The U.S. economy has made further progress this year toward the Federal Reserve’s dual-mandate objectives of maximum employment and price stability. Job gains averaged 180,000 per month from January through October, a somewhat slower pace than last year but still well above estimates of the pace necessary to absorb new entrants to the labor force. The unemployment rate, which stood at 4.9 percent in October, has held relatively steady since the beginning of the year. The stability of the unemployment rate, combined with above-trend job growth, suggests that the U.S. economy has had a bit more “room to run” than anticipated earlier. This favorable outcome has been reflected in the labor force participation rate, which has been about unchanged this year, on net, despite an underlying downward trend stemming from the aging of the U.S. population. While above-trend growth of the labor force and employment cannot continue indefinitely, there nonetheless appears to be scope for some further improvement in the labor market. The unemployment rate is still a little above the median of Federal Open Market Committee (FOMC) participants’ estimates of its longer-run level, and involuntary part-time employment remains elevated relative to historical norms. Further employment gains may well help support labor force participation as well as wage gains; indeed, there are some signs that the pace of wage growth has stepped up recently. While the improvements in the labor market over the past year have been widespread across racial and ethnic groups, it is troubling that unemployment rates for African Americans and Hispanics remain higher than for the nation overall, and that the annual income of the median African American household and the median Hispanic household is still well below the median income of other U.S. households.

Meanwhile, U.S. economic growth appears to have picked up from its subdued pace earlier this year. After rising at an annual rate of just 1 percent in the first half of this year, inflation-adjusted gross domestic product is estimated to have increased nearly 3 percent in the third quarter. In part, the pickup reflected some rebuilding of inventories and a surge in soybean exports. In addition, consumer spending has continued to post moderate gains, supported by solid growth in real disposable income, upbeat consumer confidence, low borrowing rates, and the ongoing effects of earlier increases in household wealth. By contrast, business investment has remained relatively soft, in part because of the drag on outlays for drilling and mining structures that has resulted from earlier declines in oil prices. Manufacturing output continues to be restrained by the weakness in economic growth abroad and by the appreciation in the U.S. dollar over the past two years. And while new housing construction has been subdued in recent quarters despite rising prices, the underlying fundamentals–including a lean stock of homes for sale, an improving labor market, and the low level of mortgage rates–are favorable for a pickup.

Turning to inflation, overall consumer prices, as measured by the price index for personal consumption expenditures, increased 1-1/4 percent over the 12 months ending in September, a somewhat higher pace than earlier this year but still below the FOMC’s 2 percent objective. Much of this shortfall continues to reflect earlier declines in energy prices and in prices of non-energy imports. Core inflation, which excludes the more volatile energy and food prices and tends to be a better indicator of future overall inflation, has been running closer to 1-3/4 percent.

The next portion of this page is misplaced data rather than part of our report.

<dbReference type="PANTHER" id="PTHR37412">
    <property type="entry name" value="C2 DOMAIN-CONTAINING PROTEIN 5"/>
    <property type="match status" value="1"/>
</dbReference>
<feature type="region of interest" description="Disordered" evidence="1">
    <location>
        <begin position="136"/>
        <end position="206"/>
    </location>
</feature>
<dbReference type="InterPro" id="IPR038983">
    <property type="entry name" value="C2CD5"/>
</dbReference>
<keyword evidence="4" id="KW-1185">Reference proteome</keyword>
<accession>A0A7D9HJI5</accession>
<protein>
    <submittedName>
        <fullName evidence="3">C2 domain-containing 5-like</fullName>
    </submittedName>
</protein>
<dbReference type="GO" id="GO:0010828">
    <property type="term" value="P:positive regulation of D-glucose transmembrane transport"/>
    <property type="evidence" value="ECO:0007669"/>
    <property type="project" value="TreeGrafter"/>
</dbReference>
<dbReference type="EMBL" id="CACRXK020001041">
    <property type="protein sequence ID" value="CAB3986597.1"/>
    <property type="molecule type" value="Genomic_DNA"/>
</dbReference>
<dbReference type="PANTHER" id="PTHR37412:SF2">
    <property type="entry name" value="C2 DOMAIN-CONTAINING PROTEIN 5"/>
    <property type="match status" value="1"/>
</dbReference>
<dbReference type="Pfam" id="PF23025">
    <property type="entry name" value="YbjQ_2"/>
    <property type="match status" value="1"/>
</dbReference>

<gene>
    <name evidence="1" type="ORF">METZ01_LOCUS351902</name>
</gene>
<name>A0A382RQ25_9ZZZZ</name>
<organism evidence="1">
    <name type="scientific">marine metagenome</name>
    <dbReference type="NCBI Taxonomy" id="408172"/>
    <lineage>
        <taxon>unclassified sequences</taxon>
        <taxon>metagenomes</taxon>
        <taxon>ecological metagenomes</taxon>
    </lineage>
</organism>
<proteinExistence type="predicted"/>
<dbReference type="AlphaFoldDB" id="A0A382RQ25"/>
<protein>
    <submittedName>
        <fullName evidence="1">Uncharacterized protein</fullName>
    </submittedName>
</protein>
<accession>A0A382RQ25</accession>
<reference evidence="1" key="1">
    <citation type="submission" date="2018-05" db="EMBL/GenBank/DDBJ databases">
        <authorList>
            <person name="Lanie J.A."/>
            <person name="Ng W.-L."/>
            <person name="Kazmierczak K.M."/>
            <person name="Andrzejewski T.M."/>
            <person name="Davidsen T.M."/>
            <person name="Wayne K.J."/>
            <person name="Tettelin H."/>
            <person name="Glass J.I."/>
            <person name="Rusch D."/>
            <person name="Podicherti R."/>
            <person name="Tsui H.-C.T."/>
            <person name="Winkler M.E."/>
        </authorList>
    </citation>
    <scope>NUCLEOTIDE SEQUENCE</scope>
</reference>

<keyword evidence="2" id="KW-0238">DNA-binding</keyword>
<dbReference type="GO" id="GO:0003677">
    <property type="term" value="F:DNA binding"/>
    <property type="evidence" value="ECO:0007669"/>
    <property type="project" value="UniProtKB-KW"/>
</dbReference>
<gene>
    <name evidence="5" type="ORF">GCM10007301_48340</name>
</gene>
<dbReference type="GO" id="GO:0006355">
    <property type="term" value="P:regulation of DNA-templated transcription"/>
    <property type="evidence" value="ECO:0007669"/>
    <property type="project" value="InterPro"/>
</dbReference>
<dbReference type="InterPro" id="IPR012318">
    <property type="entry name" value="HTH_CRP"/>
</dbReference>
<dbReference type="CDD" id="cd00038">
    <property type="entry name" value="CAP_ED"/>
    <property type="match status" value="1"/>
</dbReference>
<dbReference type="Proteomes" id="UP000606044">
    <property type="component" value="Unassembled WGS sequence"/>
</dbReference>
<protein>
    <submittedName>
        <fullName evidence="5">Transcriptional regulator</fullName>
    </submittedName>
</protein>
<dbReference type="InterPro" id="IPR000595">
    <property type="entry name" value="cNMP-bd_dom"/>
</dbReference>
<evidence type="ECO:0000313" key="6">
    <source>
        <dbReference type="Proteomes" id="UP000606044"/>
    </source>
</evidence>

With regard to the outlook, I expect economic growth to continue at a moderate pace sufficient to generate some further strengthening in labor market conditions and a return of inflation to the Committee’s 2 percent objective over the next couple of years. This judgment reflects my view that monetary policy remains moderately accommodative and that ongoing job gains, along with low oil prices, should continue to support household purchasing power and therefore consumer spending. In addition, global economic growth should firm, supported by accommodative monetary policies abroad. As the labor market strengthens further and the transitory influences holding down inflation fade, I expect inflation to rise to 2 percent.

Monetary Policy

I will turn now to the implications of recent economic developments and the economic outlook for monetary policy. The stance of monetary policy has supported improvement in the labor market this year, along with a return of inflation toward the FOMC’s 2 percent objective. In September, the Committee decided to maintain the target range for the federal funds rate at 1/4 to 1/2 percent and stated that, while the case for an increase in the target range had strengthened, it would, for the time being, wait for further evidence of continued progress toward its objectives.

At our meeting earlier this month, the Committee judged that the case for an increase in the target range had continued to strengthen and that such an increase could well become appropriate relatively soon if incoming data provide some further evidence of continued progress toward the Committee’s objectives. This judgment recognized that progress in the labor market has continued and that economic activity has picked up from the modest pace seen in the first half of this year. And inflation, while still below the Committee’s 2 percent objective, has increased somewhat since earlier this year. Furthermore, the Committee judged that near-term risks to the outlook were roughly balanced.